I am very positive that logical-thinking South Africans who care deeply for the children of this county can change the system, and can do so in a very short time, writes the former Principal at South Peninsula High School. PICTURE: WILLEM LAW/African News Agency (ANA) Archives
I am very positive that logical-thinking South Africans who care deeply for the children of this county can change the system, and can do so in a very short time, writes the former Principal at South Peninsula High School. PICTURE: WILLEM LAW/African News Agency (ANA) Archives

We can still turn our education system around

By Brian Isaacs Time of article published Jan 12, 2020

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Is it all gloom and doom for the educational system in South Africa?

I personally do not think so. On the contrary. I am very positive that logical-thinking South Africans who care deeply for the children of this county can change the system, and can do so in a very short time.

The problem with those who are entrusted with the education of the children in South Africa is that they are not prepared to listen to critical comments from educators and parents who desperately want all our children to succeed.

First, the people in charge of education in the country must do away immediately with the kragdadig manner in which education is implemented.

If the education authorities engaged people like Professor Jonathan Jansen (now at Stellenbosch University) and Lionel Scholtz (ex-teacher at Scottsdene High in Kuils River in Cape Town) in 1996 about the introduction of the positivist Outcomes-Based Education (OBE) philosophy of the National Education Department (NED)under the then minister, the late Kader Asmal (the system which progressive thinkers had referred to as “is mal”) the rot created by OBE could have been stopped right in its tracks,

This system believed that learners could also write their own curriculum and introduced technical terms such a critical outcomes, specific outcomes, range statements and a host of others foreign to teachers. Some subject advisers could rattle off these outcomes as if they were in educational trances.

Instead of learners being awarded marks, they were assessed using numbers 1-4 in primary schools and 1-7 in high schools. Reports issued to learners were pages long with numeral code descriptors. What confusion!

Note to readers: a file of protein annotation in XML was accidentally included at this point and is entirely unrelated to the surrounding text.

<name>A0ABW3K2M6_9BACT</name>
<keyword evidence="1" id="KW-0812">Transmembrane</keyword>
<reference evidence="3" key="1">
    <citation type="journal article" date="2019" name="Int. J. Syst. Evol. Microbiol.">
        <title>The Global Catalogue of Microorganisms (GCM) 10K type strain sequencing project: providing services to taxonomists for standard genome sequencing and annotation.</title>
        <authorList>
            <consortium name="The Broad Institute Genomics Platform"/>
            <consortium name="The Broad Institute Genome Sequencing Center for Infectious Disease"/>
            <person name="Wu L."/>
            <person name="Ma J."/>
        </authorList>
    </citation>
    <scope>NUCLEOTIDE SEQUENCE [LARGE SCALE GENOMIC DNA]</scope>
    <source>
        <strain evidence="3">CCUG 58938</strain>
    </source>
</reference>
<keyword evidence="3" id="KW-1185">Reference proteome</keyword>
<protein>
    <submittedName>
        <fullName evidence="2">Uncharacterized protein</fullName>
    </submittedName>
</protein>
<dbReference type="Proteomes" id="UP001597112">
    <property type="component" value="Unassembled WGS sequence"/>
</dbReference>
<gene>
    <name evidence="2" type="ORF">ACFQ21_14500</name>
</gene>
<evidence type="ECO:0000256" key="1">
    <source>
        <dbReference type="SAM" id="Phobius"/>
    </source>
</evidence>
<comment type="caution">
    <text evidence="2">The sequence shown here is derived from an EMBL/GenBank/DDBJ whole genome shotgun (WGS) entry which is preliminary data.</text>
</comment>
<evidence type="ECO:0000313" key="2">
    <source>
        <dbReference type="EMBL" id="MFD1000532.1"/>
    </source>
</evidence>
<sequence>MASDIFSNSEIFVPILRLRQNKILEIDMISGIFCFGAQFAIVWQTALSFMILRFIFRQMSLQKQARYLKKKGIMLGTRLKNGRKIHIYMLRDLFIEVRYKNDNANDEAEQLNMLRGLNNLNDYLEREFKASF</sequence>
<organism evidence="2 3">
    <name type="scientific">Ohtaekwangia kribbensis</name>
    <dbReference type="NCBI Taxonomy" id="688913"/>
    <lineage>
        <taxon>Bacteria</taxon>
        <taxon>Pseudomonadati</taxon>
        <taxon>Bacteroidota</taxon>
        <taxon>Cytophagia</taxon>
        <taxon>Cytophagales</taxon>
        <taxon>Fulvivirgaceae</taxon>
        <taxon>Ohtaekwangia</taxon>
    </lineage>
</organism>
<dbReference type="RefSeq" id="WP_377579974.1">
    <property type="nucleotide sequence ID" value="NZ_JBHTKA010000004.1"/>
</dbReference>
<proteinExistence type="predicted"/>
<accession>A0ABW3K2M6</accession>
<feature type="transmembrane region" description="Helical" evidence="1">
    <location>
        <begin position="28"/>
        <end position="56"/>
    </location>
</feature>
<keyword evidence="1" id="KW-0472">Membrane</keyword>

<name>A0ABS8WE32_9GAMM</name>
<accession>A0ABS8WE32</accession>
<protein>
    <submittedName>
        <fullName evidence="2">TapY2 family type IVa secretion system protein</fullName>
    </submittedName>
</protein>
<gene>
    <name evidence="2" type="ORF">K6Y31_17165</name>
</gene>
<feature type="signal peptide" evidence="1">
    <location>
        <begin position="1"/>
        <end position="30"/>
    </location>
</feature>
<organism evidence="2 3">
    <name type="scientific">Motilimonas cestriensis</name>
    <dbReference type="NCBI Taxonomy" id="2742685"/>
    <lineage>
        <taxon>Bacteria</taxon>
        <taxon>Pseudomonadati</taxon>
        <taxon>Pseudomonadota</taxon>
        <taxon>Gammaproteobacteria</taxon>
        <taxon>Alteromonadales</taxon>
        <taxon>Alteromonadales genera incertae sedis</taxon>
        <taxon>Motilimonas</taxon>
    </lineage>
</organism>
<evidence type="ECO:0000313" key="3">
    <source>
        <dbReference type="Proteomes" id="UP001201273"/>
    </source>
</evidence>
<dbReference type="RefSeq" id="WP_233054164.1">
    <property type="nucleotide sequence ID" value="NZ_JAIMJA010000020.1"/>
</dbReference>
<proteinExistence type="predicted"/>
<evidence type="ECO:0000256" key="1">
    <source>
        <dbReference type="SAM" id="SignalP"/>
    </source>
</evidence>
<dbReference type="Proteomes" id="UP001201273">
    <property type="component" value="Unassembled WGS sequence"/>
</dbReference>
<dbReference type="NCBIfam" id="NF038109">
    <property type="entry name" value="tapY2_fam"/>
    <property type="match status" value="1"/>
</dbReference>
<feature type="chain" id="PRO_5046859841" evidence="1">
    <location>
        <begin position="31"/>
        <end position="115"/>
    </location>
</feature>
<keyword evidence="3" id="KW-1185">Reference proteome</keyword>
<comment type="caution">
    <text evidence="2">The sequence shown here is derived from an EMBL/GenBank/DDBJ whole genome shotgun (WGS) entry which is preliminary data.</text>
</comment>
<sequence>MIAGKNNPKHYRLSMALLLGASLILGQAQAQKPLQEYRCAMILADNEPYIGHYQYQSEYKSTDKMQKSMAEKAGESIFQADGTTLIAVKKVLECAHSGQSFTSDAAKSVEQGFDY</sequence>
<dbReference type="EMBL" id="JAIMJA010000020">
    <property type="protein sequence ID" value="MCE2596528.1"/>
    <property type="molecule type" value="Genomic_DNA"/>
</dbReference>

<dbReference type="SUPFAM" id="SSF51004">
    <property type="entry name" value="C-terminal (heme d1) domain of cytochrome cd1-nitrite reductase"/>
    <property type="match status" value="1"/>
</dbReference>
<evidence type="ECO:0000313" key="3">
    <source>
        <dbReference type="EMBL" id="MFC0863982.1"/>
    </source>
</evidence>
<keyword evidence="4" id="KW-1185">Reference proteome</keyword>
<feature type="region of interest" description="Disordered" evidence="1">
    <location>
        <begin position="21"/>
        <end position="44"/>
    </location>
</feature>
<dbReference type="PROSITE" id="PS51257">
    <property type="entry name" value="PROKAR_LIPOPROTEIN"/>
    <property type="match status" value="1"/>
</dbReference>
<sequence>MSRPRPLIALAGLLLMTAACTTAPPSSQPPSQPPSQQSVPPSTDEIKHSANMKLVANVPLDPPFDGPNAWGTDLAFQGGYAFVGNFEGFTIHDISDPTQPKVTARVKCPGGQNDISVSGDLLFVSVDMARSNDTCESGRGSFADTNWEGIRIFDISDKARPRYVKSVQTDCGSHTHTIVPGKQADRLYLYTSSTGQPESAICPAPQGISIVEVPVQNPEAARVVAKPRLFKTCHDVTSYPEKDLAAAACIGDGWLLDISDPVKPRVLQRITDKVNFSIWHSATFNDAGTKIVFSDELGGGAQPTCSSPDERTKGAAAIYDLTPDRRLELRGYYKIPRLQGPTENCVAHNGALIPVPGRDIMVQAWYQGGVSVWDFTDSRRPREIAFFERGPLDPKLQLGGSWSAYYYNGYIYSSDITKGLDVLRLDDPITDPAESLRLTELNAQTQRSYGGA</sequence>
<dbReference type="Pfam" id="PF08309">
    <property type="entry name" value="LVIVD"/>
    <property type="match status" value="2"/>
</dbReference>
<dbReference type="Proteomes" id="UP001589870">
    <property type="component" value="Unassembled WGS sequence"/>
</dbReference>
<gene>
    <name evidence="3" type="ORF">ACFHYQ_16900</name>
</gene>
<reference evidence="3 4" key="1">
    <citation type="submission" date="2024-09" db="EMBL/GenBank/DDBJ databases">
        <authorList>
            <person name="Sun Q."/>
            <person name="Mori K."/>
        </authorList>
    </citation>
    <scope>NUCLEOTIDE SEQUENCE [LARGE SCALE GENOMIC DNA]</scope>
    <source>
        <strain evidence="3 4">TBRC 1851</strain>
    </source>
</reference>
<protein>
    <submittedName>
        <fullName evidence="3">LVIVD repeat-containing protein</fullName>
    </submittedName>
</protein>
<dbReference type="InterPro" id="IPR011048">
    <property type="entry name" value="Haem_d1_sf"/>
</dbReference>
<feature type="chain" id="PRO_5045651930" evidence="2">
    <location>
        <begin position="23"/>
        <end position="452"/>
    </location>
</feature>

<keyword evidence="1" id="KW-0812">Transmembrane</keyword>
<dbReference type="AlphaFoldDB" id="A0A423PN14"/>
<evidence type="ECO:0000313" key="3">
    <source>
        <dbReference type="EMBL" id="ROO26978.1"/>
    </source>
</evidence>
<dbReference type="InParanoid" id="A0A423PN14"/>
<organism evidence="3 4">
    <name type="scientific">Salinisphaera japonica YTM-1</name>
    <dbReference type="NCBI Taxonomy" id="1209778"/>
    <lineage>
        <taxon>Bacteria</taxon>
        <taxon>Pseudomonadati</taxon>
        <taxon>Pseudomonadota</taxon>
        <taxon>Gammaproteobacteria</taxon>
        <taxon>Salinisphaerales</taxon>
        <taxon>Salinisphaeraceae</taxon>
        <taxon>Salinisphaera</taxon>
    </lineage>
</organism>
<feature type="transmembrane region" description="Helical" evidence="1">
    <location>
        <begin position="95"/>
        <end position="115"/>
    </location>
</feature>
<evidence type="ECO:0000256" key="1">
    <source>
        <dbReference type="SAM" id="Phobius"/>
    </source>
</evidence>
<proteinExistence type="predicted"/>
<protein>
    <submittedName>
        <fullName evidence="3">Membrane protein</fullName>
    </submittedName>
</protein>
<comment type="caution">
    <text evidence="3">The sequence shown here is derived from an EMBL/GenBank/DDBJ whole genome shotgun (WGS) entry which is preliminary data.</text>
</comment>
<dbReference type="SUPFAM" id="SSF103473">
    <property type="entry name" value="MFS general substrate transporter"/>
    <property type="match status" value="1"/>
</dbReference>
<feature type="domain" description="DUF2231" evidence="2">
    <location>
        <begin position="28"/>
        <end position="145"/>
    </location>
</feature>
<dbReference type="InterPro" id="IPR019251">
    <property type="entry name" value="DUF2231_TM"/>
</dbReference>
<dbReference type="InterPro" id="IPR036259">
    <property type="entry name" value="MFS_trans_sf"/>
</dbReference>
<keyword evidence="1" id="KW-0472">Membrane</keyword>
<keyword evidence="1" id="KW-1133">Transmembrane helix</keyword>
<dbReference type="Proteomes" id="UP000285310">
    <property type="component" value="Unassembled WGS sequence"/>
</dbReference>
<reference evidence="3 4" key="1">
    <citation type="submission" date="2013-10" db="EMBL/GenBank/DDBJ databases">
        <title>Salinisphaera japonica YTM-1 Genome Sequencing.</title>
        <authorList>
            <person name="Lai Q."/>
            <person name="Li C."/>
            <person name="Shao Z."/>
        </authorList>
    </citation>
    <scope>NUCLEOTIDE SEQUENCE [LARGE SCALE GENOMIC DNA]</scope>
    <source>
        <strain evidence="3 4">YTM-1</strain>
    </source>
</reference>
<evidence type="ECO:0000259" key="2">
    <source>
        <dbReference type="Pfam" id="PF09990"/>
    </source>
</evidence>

Teachers spent the years 1998- 2018 trying to come to grips with this dumbing-down monster called OBE.

They were hoping that by Easter 1999 OBE would be in the dustbin of history (thus the slogan “Out By Easter”). This was wishful thinking - not with the obstinacy of NED.

When I questioned the so-called “guru” of OBE, William Spady, in 1998 at the Mowbray Teachers’ College about “what if a teacher disagreed with the positivist nature of OBE?” He did not answer my question.

Officials of the Department of Education adopted an uncritical stance to teachers who questioned the sense of OBE. I remember I was told in 1998 by a Western Cape education department regional director that the school at which I was principal would be sorry if it did not implement OBE.

Most officials of the department lacked the courage to oppose OBE.

It was left to the Western Cape Parent Teacher Student Forum under the leadership of people like Willie Leith, Russel Bell and Fazlin Bell to oppose OBE - risking their teaching careers in the process.

OBE is still the philosophy being applied by the NED, albeit in forms that have been camouflaged.

Unless we return to basics, where learners are given the confidence to read, write and comprehend, and it can be done very quickly in this beautiful country of ours, we will remain at the bottom of the class in the world.

* Brian Isaacs obtained a BSc (UWC) in 1975, a Secondary Teacher’s Diploma in 1976, BEd (UWC) in 1981, and MEd (UWC) in 1992. He is a former matriculant, teacher and principal at South Peninsula High School.

** The views expressed here are not necessarily those of Independent Media.

Cape Argus


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